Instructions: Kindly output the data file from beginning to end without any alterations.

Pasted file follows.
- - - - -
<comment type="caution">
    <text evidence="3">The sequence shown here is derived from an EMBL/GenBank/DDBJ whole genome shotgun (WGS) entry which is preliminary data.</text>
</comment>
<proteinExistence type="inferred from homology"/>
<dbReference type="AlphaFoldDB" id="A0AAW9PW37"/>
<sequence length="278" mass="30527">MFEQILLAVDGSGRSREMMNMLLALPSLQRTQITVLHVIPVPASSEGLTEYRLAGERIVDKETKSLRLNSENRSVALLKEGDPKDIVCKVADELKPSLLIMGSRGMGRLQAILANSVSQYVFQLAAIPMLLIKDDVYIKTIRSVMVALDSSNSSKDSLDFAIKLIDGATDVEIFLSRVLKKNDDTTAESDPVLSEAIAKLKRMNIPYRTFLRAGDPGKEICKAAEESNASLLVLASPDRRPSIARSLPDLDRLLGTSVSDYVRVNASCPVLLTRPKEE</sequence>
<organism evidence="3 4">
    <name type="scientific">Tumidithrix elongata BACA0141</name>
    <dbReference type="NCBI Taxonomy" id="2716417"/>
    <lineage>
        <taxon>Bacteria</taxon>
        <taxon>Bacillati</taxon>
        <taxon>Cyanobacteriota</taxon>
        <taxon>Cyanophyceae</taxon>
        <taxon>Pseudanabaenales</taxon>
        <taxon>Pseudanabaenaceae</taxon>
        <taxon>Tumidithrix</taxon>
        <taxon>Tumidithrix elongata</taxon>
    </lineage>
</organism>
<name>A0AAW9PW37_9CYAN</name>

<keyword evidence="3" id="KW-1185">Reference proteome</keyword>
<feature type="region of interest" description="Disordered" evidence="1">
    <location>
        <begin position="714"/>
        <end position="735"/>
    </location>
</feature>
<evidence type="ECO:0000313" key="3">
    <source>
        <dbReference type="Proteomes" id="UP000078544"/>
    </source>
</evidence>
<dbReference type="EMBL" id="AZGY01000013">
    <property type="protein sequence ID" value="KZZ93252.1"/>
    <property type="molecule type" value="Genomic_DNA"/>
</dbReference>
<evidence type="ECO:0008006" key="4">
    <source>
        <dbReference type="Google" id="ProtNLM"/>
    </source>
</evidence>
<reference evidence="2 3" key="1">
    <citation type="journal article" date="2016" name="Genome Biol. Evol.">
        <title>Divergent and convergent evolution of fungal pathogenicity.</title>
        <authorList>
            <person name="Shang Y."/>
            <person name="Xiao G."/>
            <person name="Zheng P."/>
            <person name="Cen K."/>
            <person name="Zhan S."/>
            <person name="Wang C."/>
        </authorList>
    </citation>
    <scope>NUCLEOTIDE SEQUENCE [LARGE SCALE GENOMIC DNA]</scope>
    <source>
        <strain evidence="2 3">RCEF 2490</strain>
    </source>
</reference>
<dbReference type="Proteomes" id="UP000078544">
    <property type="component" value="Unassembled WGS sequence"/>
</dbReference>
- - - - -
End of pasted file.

<comment type="caution">
    <text evidence="3">The sequence shown here is derived from an EMBL/GenBank/DDBJ whole genome shotgun (WGS) entry which is preliminary data.</text>
</comment>
<proteinExistence type="inferred from homology"/>
<dbReference type="AlphaFoldDB" id="A0AAW9PW37"/>
<sequence length="278" mass="30527">MFEQILLAVDGSGRSREMMNMLLALPSLQRTQITVLHVIPVPASSEGLTEYRLAGERIVDKETKSLRLNSENRSVALLKEGDPKDIVCKVADELKPSLLIMGSRGMGRLQAILANSVSQYVFQLAAIPMLLIKDDVYIKTIRSVMVALDSSNSSKDSLDFAIKLIDGATDVEIFLSRVLKKNDDTTAESDPVLSEAIAKLKRMNIPYRTFLRAGDPGKEICKAAEESNASLLVLASPDRRPSIARSLPDLDRLLGTSVSDYVRVNASCPVLLTRPKEE</sequence>
<organism evidence="3 4">
    <name type="scientific">Tumidithrix elongata BACA0141</name>
    <dbReference type="NCBI Taxonomy" id="2716417"/>
    <lineage>
        <taxon>Bacteria</taxon>
        <taxon>Bacillati</taxon>
        <taxon>Cyanobacteriota</taxon>
        <taxon>Cyanophyceae</taxon>
        <taxon>Pseudanabaenales</taxon>
        <taxon>Pseudanabaenaceae</taxon>
        <taxon>Tumidithrix</taxon>
        <taxon>Tumidithrix elongata</taxon>
    </lineage>
</organism>
<name>A0AAW9PW37_9CYAN</name>

<keyword evidence="3" id="KW-1185">Reference proteome</keyword>
<feature type="region of interest" description="Disordered" evidence="1">
    <location>
        <begin position="714"/>
        <end position="735"/>
    </location>
</feature>
<evidence type="ECO:0000313" key="3">
    <source>
        <dbReference type="Proteomes" id="UP000078544"/>
    </source>
</evidence>
<dbReference type="EMBL" id="AZGY01000013">
    <property type="protein sequence ID" value="KZZ93252.1"/>
    <property type="molecule type" value="Genomic_DNA"/>
</dbReference>
<evidence type="ECO:0008006" key="4">
    <source>
        <dbReference type="Google" id="ProtNLM"/>
    </source>
</evidence>
<reference evidence="2 3" key="1">
    <citation type="journal article" date="2016" name="Genome Biol. Evol.">
        <title>Divergent and convergent evolution of fungal pathogenicity.</title>
        <authorList>
            <person name="Shang Y."/>
            <person name="Xiao G."/>
            <person name="Zheng P."/>
            <person name="Cen K."/>
            <person name="Zhan S."/>
            <person name="Wang C."/>
        </authorList>
    </citation>
    <scope>NUCLEOTIDE SEQUENCE [LARGE SCALE GENOMIC DNA]</scope>
    <source>
        <strain evidence="2 3">RCEF 2490</strain>
    </source>
</reference>
<dbReference type="Proteomes" id="UP000078544">
    <property type="component" value="Unassembled WGS sequence"/>
</dbReference>